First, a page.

24/7 Lecture: Menhaden

Posted on Tuesday, March 31, 2020 by for 24/7 Lecture.

Snowy egret grabbing menhaden out of the water

24 seconds: Menhaden (a.k.a. "Bunker"), a small filter-feeding species of fish, have long been exploited in NYC waters through the use of purse seine nets that encircle and capture entire schools. Along with being a major prey species for a variety of marine organisms, menhaden are used as bait and to create fish meal, a highly processed food for livestock. Recent legislation in New York State banned the use of purse seines to protect menhaden, allowing for the return of wildlife such as whales, striped bass, and seabirds to New York waters.

7 words: Conservation is best achieved through legislative action.

Tristan Ene (Class of 2020)

A school of menhaden

24/7 Lecture: Forest communities

Posted on Tuesday, March 31, 2020 by for 24/7 Lecture.

24 seconds: Though one would not necessarily associate the word "community" with trees, there is strong evidence to suggest a lively community exists within the world of trees. Unlike humans who communicate through senses, trees communicate through fungal networks that interconnect with their roots. These networks allow trees to send food, water, and distress signals to other trees. If an insect starts eating the leaves of a tree, the tree slowly kicks into survival mode, releasing toxins to make the leaves bitter and sending signals through the fungal networks to nearby trees to do the same. The fungi even find sources of mineral nutrients in the soil for the tree to consume. However, the relationship between trees and fungi is not one-sided. The fungi demands the trees share the sugar it creates through photosynthesis. The fungal network is crucial to enabling the Wood Wide Web, as it transports these daily conversations throughout the forest. This healthy exchange is shown to increase the resilience of the forest as a whole.

7 words: Diverse forests are better at weathering storms.

Suraiya Knoja (Class of 2020)

Looking out the rear window of a car at a forest

24/7 Lecture: Remote learning

Posted on Monday, March 30, 2020 by for 24/7 Lecture.

24 seconds: Being that New York City is under a state of emergency due to COVID-19, Governor Andrew Cuomo made the decision to close the largest school system in the nation — the NYC Department of Education (DOE). With this, students and teachers have resorted to remote learning through media platforms such as Google Classroom, Zoom, and Skype. This online transition has faced a few bumps in the road such as students in poverty who have limited access to the internet. As per the New York Times, the NYC DOE has been providing technology but some students must put a halt to their learning due to not enough computers being available for all. Will students retain what they learn online as compared to a traditional classroom setting?

7 words: No Wi-Fi? Well there goes my GPA.

Gloria Glenn (Class of 2020)

Cartoon repesenting networked devices

Quarantine Blog: Lab conditions: Before and now

Posted on Sunday, March 29, 2020 by for Quarantine Blog.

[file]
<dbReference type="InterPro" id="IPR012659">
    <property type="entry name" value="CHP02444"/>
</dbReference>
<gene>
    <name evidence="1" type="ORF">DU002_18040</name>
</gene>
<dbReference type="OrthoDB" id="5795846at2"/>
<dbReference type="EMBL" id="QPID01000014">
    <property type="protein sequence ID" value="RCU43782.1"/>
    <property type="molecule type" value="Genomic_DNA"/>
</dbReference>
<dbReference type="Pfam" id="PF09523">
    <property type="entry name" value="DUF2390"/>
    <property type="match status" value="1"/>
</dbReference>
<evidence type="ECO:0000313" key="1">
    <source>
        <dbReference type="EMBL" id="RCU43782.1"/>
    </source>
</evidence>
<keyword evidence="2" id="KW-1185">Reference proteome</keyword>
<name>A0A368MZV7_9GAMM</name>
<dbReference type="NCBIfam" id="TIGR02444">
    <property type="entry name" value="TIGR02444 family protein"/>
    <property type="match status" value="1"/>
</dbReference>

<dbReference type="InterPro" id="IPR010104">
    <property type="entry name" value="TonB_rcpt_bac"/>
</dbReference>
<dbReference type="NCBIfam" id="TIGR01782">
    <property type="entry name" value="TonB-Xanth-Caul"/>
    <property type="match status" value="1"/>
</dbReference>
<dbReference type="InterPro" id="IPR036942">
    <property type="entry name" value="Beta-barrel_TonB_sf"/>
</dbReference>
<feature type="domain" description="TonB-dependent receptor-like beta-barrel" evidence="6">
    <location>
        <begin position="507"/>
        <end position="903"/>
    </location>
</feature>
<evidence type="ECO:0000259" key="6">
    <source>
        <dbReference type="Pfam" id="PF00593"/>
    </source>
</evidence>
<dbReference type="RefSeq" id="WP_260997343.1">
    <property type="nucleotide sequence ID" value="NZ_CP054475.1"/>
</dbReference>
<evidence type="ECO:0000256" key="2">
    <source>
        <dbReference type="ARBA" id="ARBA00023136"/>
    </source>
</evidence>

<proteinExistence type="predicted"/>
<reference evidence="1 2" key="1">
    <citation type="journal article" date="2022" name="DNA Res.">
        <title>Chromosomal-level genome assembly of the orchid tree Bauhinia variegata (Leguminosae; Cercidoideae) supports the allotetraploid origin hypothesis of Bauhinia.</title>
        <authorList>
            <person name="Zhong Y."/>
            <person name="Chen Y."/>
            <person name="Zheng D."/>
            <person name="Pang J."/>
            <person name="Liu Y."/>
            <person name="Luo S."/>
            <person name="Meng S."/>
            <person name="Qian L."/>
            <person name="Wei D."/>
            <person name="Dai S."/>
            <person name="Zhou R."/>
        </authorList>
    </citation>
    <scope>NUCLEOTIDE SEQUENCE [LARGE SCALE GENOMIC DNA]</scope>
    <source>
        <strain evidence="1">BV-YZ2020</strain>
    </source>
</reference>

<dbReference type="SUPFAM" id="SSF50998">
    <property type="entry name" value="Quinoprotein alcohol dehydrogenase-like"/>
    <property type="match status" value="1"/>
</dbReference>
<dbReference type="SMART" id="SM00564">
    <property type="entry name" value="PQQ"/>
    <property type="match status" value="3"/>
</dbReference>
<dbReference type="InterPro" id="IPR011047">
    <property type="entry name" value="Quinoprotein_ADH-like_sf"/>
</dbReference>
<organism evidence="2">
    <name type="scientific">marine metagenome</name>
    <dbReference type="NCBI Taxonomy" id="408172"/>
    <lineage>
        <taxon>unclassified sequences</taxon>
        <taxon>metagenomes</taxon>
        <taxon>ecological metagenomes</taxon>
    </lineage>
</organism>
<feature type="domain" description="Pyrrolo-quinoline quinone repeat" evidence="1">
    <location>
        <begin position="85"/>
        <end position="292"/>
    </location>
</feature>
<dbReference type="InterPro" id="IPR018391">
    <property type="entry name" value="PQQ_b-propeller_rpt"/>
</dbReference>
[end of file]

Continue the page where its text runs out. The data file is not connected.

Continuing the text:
Cartoon drawing of a lab rat

For the last 2 years, I have been working in Dr. Delamater's lab at Brooklyn College. Unlike many psychology labs, this lab features behavioral experiments from Ivan Pavlov's times in the late 1800s. I would conduct these experiments in operant conditioning chambers with Long-Evans rats as my subjects. The first set of experiments I worked on focused on the phenomenon of extinction. Recently, I finished an experiment about associative memory and how it affects behavior. Usually, my lab would have different people such as my mentor, the graduate students, and other high school students who come in and work on projects. Although it would be rare for all of us to be in the lab at the same time, now it's impossible. Currently, the lab is practicing social distancing and only my mentor, graduate student, and animal caretaker are allowed in at different times. High school students such as myself are not allowed in the lab currently, in order to limit the risk of spreading the virus.

Jasmine Huang (Class of 2020)

24/7 Lecture: NAMs

Posted on Friday, March 27, 2020 by for 24/7 Lecture.

The branches of the lungs

24 seconds: Like various other parts of our body our lungs become inflamed from diseases like influenza. This inflammation prompts an immune response in the human body. The response: macrophages. Macrophages are types of white blood cells that engulfs substances that can cause harm such as bacteria and viruses. In this scientific paper, a very interesting type of macrophage was researched on. These macrophages express CD169 and are developmentally and transcriptionally different from another type of macrophage called alveolar macrophages. It has been found that CD169 producing macrophages are commonly found within the bronchovascular tree and these specific macrophages are called nerve- and airway- associated macrophages (NAMs). The paper states that NAMs may aid more in inflammation regulation while alveolar macrophages my aid more in viral clearance.

7 words: Inflammation needs to go and NAMs help.

Lameya Rahman (Class of 2020)